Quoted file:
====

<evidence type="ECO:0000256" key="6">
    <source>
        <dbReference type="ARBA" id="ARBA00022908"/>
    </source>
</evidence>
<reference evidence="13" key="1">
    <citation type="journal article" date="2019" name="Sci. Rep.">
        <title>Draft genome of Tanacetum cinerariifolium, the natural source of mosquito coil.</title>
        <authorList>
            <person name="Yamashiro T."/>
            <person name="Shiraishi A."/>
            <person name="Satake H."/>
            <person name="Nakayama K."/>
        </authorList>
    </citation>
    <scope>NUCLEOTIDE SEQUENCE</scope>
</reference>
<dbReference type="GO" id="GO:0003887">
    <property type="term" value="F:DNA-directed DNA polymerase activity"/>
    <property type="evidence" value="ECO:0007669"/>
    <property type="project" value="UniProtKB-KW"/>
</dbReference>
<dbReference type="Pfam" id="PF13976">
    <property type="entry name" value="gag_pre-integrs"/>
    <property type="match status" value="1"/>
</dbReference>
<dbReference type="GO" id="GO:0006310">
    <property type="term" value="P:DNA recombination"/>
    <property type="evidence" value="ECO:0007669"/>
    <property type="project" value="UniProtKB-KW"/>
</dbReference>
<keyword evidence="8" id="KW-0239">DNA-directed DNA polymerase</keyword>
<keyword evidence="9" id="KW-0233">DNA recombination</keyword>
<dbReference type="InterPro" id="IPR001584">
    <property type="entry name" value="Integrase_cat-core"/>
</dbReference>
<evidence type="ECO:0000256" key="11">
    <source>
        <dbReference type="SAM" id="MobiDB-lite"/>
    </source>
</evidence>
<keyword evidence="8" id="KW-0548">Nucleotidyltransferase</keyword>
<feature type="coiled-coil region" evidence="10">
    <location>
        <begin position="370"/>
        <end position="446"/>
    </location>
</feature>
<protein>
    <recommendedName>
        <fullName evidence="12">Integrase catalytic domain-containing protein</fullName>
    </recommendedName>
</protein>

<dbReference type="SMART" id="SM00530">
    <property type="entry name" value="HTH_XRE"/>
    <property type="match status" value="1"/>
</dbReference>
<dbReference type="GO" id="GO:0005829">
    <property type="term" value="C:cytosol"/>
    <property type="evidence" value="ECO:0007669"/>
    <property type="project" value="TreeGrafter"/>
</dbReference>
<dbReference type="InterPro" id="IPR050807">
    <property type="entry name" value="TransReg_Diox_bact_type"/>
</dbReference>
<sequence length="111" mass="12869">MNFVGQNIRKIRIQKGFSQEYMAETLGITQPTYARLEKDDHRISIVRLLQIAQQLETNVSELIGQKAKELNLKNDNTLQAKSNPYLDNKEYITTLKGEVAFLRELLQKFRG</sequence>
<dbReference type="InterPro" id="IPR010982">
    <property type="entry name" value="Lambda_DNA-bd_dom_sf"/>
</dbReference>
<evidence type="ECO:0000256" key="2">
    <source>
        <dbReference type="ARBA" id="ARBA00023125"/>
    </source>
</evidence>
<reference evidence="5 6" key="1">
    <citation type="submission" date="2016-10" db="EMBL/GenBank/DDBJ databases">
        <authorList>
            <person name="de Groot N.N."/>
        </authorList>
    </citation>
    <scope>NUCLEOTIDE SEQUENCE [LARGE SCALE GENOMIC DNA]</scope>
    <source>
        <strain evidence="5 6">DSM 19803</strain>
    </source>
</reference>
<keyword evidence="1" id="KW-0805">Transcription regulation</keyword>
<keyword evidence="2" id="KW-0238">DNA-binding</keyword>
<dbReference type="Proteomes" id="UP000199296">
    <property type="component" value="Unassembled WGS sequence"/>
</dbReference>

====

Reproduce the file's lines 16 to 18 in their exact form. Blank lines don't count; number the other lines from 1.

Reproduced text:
    <scope>NUCLEOTIDE SEQUENCE</scope>
</reference>
<dbReference type="GO" id="GO:0003887">